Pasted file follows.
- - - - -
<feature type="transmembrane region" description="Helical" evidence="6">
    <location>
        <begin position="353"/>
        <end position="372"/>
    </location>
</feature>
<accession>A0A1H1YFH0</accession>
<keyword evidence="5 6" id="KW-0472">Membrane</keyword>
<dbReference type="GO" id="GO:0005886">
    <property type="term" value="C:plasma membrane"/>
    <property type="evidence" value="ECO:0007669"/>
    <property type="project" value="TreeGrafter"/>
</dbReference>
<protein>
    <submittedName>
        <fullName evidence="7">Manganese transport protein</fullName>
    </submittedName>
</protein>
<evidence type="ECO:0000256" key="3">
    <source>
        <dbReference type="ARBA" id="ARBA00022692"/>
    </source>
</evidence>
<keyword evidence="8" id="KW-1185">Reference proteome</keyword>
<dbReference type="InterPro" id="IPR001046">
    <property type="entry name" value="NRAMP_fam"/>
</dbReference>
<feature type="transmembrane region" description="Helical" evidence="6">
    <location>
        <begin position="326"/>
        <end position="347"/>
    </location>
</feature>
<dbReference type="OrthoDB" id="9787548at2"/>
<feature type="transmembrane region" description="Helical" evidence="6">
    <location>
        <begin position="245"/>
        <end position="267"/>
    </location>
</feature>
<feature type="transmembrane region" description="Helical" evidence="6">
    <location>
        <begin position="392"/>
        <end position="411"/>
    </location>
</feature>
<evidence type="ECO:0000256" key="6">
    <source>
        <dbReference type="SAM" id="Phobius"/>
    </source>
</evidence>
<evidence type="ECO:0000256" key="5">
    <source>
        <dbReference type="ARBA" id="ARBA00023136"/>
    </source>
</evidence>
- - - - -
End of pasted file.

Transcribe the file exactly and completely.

<feature type="transmembrane region" description="Helical" evidence="6">
    <location>
        <begin position="353"/>
        <end position="372"/>
    </location>
</feature>
<accession>A0A1H1YFH0</accession>
<keyword evidence="5 6" id="KW-0472">Membrane</keyword>
<dbReference type="GO" id="GO:0005886">
    <property type="term" value="C:plasma membrane"/>
    <property type="evidence" value="ECO:0007669"/>
    <property type="project" value="TreeGrafter"/>
</dbReference>
<protein>
    <submittedName>
        <fullName evidence="7">Manganese transport protein</fullName>
    </submittedName>
</protein>
<evidence type="ECO:0000256" key="3">
    <source>
        <dbReference type="ARBA" id="ARBA00022692"/>
    </source>
</evidence>
<keyword evidence="8" id="KW-1185">Reference proteome</keyword>
<dbReference type="InterPro" id="IPR001046">
    <property type="entry name" value="NRAMP_fam"/>
</dbReference>
<feature type="transmembrane region" description="Helical" evidence="6">
    <location>
        <begin position="326"/>
        <end position="347"/>
    </location>
</feature>
<dbReference type="OrthoDB" id="9787548at2"/>
<feature type="transmembrane region" description="Helical" evidence="6">
    <location>
        <begin position="245"/>
        <end position="267"/>
    </location>
</feature>
<feature type="transmembrane region" description="Helical" evidence="6">
    <location>
        <begin position="392"/>
        <end position="411"/>
    </location>
</feature>
<evidence type="ECO:0000256" key="6">
    <source>
        <dbReference type="SAM" id="Phobius"/>
    </source>
</evidence>
<evidence type="ECO:0000256" key="5">
    <source>
        <dbReference type="ARBA" id="ARBA00023136"/>
    </source>
</evidence>